Russian oligarch-backed asset-recovery experts A1 have renegotiated their deal with IBRC after the bank was put into liquidation by the State.
A1, which IBRC had partnered with to win back control of the $500m (€385m) international property portfolio of the family of Sean Quinn, has slashed its upfront payment to enter the joint venture from $30m to $17m.
The billionaire-backed A1 also expressed concerns that asset recovery might be made more difficult as IBRC was now in liquidation.
It expressed legal worries and fears that the liquidation would encourage shadowy forces that have taken control of some of these assets to fight harder to hold on to them.
KPMG has reassured A1 that it is determined to pursue the Quinns' overseas assets vigorously to recover maximum value for the taxpayer.
In return for the concession, KPMG has secured a greater percentage of the spoils from any asset recoveries, if recovery is successful.
The split is thought to be roughly 80 per cent in favour of the special liquidator for the first $150m recovered, 60 per cent for the next tranche and a cascading downward scale thereafter.
Ultimately, KPMG believes the new deal will return more money to the taxpayer, provided it and A1 can succeed in taking back control of the overseas assets.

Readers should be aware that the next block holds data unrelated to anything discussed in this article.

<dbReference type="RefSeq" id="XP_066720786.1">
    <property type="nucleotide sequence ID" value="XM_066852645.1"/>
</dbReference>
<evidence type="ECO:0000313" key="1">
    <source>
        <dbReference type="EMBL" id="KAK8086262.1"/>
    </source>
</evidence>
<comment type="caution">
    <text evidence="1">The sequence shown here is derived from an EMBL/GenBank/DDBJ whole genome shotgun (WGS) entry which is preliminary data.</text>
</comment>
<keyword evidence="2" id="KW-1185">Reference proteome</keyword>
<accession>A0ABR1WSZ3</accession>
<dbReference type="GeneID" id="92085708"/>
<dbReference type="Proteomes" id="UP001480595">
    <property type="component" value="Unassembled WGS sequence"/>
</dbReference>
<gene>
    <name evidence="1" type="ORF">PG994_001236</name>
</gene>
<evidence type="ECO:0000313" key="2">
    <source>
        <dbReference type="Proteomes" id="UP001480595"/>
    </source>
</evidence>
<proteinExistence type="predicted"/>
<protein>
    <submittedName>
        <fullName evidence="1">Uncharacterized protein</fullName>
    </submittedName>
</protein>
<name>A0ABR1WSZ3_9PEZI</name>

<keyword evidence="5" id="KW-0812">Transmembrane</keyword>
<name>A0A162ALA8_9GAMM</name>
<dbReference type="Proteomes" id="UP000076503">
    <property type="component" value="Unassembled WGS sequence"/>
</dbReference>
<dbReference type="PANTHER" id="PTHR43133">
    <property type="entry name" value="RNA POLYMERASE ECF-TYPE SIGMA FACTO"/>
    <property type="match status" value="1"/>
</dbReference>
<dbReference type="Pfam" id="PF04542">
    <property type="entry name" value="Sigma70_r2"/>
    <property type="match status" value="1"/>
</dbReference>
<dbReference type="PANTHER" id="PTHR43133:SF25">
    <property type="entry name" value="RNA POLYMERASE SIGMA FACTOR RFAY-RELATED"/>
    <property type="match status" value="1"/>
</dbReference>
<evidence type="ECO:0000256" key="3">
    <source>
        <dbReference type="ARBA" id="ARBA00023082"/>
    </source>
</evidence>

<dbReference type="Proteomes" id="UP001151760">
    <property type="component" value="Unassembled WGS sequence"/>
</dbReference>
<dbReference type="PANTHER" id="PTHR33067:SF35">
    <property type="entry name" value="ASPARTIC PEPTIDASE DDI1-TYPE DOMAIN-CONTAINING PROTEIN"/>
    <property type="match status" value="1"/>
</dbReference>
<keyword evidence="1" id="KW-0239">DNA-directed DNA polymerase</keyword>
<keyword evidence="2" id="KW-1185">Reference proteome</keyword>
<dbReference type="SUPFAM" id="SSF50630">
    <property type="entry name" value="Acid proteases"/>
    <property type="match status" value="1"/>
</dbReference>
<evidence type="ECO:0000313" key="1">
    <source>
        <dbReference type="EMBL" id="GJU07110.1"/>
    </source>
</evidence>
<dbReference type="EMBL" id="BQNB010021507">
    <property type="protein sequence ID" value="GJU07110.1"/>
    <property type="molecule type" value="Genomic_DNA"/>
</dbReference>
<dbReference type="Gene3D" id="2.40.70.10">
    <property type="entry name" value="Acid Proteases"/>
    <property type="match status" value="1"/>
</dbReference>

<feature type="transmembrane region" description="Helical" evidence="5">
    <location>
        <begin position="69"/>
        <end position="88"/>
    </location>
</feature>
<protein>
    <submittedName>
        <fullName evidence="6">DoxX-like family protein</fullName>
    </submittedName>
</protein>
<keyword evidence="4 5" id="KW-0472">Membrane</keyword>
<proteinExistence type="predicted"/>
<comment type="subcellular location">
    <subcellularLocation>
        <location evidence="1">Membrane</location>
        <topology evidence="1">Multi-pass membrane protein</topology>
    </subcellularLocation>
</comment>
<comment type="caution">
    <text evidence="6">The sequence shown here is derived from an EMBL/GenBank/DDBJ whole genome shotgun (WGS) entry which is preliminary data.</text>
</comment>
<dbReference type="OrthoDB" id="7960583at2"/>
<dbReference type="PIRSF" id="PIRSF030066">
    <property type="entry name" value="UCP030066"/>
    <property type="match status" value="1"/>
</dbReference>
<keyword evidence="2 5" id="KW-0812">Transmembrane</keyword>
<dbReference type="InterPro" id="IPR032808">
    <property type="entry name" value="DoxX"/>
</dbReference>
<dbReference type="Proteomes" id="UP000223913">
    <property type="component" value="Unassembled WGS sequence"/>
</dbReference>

Richard Woodhouse, the IBRC executive who had masterminded the asset recovery, was sacked by the State when it put the entire bank into liquidation. The veteran executive has returned to England despite being intensely involved in the Quinn overseas asset hunt since joining the bank.
He signed all of the bank's key affidavits in legal battles in Ireland, Cyprus, Belize, the Ukraine, Russia and the Middle East. Mr Woodhouse's departure is seen by A1 as a mistake by the State, according to a well-placed source.
A1 is owned by billionaires Mikhail Fridman, German Khan and Alexsey Kuzmichov, who are considered close to the Kremlin and known for their skill in legal and corporate skirmishes in difficult situations.
In the past, the three men have taken on giant companies such as BP and Telenor.
Dmitry Vozianov, a managing director with A1 since 2010 who is leading the asset recovery action, did not respond to requests for comment.
Separately, it was reported recently that the search for the Quinns' overseas assets has moved into Switzerland, Singapore and an investment firm in Hong Kong.